Bands of brothers—history is riddled with them. From Creedence Clearwater Revival to the Bee Gees to Kings of Leon to The Beach Boys to Kool & The Gang to Good Charlotte to Pantera to, well, you get the point. Oaklynn, a band out of Dalton, Ga., brings its own exceptional symmetry to this illustrious group. Made up of two pairs of brothers—Josh and Seth Smith and Tripp and Tate Howell—Oaklynn purveys catchy, hook-driven synth rock with gossamer vocals. Fans of Postal Service will love the band’s single “Everytime.” Over compressed beats, tambourines, digital bleeps, and reverb guitars, Tate Hollowell sings, “Every time you come around here lately, you lift me off the ground.” Oaklynn’s ethereal songcraft has a similar effect. Next time you need a serotonin surge, give these guys a try.
The Super Bowl’s iconic halftime show has certainly come a long way from the drill teams and college marching bands of its early years. Since the early ‘90s, the event has turned into a full-on showcase of the biggest names in music, featuring performances by such classics as Michael Jackson, Prince and Paul McCartney, as well as… not-so-classics like *NSYNC and the Black Eyed Peas. This year, halftime was dominated by none other than Madonna herself, featuring performances with Nicki Minaj, M.I.A., Cee Lo Green and LMFAO. So how did it compare to the halftimes of the past?
Super Bowl 2012 vs. Super Bowl 2002 (U2) As many may remember, halftime 2002 wasn’t just a performance, it was a tribute to the victims and survivors of the 9/11 attacks. While the concept itself could have easily gone wrong in many ways, U2 gave a stunning, energetic performance, making it arguably one of the best halftime shows to date. So how did Madonna’s performance fare against the rock and roll titans? While it may not have exactly been an empowering performance, this year’s show certainly provided us with some fun, guilty-pleasure enjoyment.
Super Bowl 2012 vs. Super Bowl 2007 (Prince) An undeniable superstar, Prince certainly delivered at Super Bowl 2007 with covers of the Foo Fighters, Bob Dylan and Creedence Clearwater Revival, finishing off with his song “Purple Rain.” Madonna is pop icon of the same caliber, but could she match Prince’s powerful voice and gripping stage presence? Personally, we feel that the slack-lining cupid and Cee Lo Green’s bedazzled choir get-up stole this show.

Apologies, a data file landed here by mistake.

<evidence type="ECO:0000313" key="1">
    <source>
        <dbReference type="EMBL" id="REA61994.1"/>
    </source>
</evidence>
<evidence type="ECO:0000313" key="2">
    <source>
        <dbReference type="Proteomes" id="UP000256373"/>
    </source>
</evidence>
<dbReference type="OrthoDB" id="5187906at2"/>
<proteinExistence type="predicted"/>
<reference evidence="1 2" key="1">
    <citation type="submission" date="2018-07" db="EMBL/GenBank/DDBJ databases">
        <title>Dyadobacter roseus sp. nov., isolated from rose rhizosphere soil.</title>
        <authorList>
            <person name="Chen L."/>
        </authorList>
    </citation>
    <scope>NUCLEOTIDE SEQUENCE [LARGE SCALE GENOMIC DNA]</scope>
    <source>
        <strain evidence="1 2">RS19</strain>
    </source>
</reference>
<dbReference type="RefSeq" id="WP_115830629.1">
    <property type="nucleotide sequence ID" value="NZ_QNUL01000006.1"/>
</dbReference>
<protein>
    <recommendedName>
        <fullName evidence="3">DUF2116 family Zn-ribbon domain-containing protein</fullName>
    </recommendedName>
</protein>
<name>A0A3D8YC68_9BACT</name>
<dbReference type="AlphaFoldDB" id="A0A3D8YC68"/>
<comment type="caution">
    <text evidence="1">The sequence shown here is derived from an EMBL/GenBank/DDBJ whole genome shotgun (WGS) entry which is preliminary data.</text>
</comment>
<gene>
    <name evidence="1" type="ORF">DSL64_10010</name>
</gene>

Super Bowl 2012 vs. Super Bowl 2011 (Black Eyed Peas feat. Slash and Usher) While U2’s performance for halftime 2002 was arguably one of the best shows to date, it could be said that the Black Eyed Peas’ performance was one of the worst. With their mediocre musicianship and Fergie’s aimless belting to “Where is the Love” and “Sweet Child of Mine,” the group could only leave the crowd hanging. Say what you will about Madonna’s performance; it doesn’t get any worse than this.
When it comes to half time, it seems we’ve learned that classic is the way to go. The Super Bowl XLVI stuck to a proven formula – whether or not the decision was a good one is up to you to decide. As for us, we’re just grateful that this performance didn’t involve another Madge-Brit-Xtina lip-locking episode, circa the 2003 MTV Video Music Awards.
There’s something about the first song on ANY album. It sets a tone, gives you an idea of what you’re in for. But the first song on an artist’s first album is often something special. It doesn’t have to be, of course, but it’s an opportunity for a musical manifesto that some artists have really taken advantage of. Sometimes it’s instantly obvious that the track is destined to be a classic, most times the song isn’t even the best song in the artist’s catalog yet has that special feeling and then sometimes it’s only in retrospect that we can see what a statement it was and how the artist’s subsequent career bore that out. I’m sure I will think of others that should be on this list, but here are some of my favorites and, by implication, yours (if you have taste, which you do, because you’re reading this).